View Full Version : Father of the CVR/FDR

Check Airman
19th Jul 2019, 15:21
Interesting BBC article on the guy who came up with this nifty little tool.


19th Jul 2019, 15:26
Very nice article, I enjoyed it! :ok:

19th Jul 2019, 22:00
I also just read it, great story and smiled at the irony of the plane losing an engine that was taking him to the UK, also smiled at the British stiff upper lip, quote

Dr Warren recalled: "I said, 'Chaps, we seem to have lost a donk - does anyone want to go back?' But we'd come from Tunisia and it was about 45 degrees overnight. We didn't want to go back to that hellhole."

They decided they could make it if they ploughed on.

compressor stall
19th Jul 2019, 23:30
Love the sticker on his casket. Good humour.

20th Jul 2019, 00:23
I have to give it to the Aussies, when its a good idea, they run with it.


After the procedure designs, I had a wind profiler measurement system and a wake turbulence measurement system....

took it to the FAA, they said great idea, lets study it..

took it to the Aussies, they said great idea, can you install one at YMML....gave me a land grant and costs to install...

then the change in govt....damn.

Old Dogs
20th Jul 2019, 01:51
Interesting BBC article on the guy who came up with this nifty little tool.


Wow, what a story!!

Thank you.

20th Jul 2019, 13:59
From the article:

The pilots' union responded with fury, branding the recorder a snooping device, and insisted "no plane would take off in Australia with Big Brother listening". That was one of his better reviews. Australia's civilian aviation authorities declared it had "no immediate significance", and the air force feared it would "yield more expletives than explanations"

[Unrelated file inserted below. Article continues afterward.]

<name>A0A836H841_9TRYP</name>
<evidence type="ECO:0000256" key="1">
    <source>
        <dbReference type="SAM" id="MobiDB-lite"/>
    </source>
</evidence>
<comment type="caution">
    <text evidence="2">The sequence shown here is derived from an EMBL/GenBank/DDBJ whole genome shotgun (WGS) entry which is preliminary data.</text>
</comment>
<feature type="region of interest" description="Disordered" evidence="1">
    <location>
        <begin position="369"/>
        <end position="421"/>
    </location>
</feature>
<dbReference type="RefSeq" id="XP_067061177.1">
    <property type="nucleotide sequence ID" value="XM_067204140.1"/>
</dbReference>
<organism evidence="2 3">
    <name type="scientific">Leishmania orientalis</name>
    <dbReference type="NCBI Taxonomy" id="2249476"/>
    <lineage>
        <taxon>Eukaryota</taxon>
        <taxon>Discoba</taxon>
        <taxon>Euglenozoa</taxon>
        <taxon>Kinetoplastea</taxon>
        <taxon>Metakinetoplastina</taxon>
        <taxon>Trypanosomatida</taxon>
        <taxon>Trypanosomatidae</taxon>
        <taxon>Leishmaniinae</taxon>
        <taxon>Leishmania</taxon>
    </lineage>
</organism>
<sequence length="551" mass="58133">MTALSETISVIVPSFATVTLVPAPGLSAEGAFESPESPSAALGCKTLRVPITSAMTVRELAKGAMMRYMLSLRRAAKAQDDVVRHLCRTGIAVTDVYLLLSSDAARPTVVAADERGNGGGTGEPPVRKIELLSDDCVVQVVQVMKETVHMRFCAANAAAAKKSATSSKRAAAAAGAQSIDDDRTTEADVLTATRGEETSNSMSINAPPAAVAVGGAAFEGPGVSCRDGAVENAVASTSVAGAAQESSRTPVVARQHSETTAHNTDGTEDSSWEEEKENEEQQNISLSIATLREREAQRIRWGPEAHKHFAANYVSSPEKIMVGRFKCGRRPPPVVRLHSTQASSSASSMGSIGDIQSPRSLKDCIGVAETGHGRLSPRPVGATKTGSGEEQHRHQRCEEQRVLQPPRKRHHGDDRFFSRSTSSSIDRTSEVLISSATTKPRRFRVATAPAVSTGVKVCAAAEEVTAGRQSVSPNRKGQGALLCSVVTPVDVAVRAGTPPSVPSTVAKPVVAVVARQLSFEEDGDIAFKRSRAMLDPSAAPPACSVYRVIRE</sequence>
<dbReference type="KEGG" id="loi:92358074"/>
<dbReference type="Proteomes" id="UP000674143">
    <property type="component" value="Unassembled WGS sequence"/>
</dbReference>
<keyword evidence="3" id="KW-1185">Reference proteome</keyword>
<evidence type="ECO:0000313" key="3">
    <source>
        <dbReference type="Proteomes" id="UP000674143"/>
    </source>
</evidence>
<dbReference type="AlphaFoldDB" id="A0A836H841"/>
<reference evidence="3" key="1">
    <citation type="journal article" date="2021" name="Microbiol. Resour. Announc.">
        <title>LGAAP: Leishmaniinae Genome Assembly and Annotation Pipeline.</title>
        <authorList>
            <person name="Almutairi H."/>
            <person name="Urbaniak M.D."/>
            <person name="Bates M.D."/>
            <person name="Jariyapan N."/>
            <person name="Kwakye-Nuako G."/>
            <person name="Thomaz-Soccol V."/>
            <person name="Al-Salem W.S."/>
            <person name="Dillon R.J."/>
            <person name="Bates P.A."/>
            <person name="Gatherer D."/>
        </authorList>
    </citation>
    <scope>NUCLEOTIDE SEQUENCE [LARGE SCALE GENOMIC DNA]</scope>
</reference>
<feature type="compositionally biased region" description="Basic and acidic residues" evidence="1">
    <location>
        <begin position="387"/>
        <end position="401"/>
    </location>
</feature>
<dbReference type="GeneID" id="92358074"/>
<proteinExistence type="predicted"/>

I guess the fear of Big Brother is why even modern CVRs are only capable of preserving a few hours of audio. Which could be insufficient in some accidents.

Fast forward 60 years, to the 2019 final report from the Air Niugini crash, where an iPhone recording from the cockpit jump seat helped the investigation greatly:

The PNG Accident Investigation Commission recommends that the Civil Aviation Safety Authority of PNG should draft Civil Aviation Rule(s) to require the fitment of image recorders in the cockpit [...]

The response of the authorities to that recommendation, in part:

[...]this is not an ICAO Standard and therefore cannot be justified for rule making[...]

The NTSB has a different opinion:


In other cases, even with better techniques, better tools, multiple onboard computers, and data and voice recorders, some questions remain unanswered because we lack the first-hand knowledge that can only be gleaned from image recordings. Although image recorder technology is relatively low cost, its use remains voluntary throughout the transportation system. Further, the use of recorded information for operational and safety oversight purposes provides an opportunity to identify and address safety issues before accidents occur. While some operators have implemented or are in the process of implementing such programs, regulatory requirements to do so are nonexistent, and most operators across the transportation industry are not proactive in this area.

What can be done . . .
Most of the difficult work has already been accomplished by the industry. Low-cost, compact image recorders capable of storing several hours of information are readily available. We simply need the regulations to require their use, where the expectations for promoting safety are higher and therefore outweigh some privacy concerns.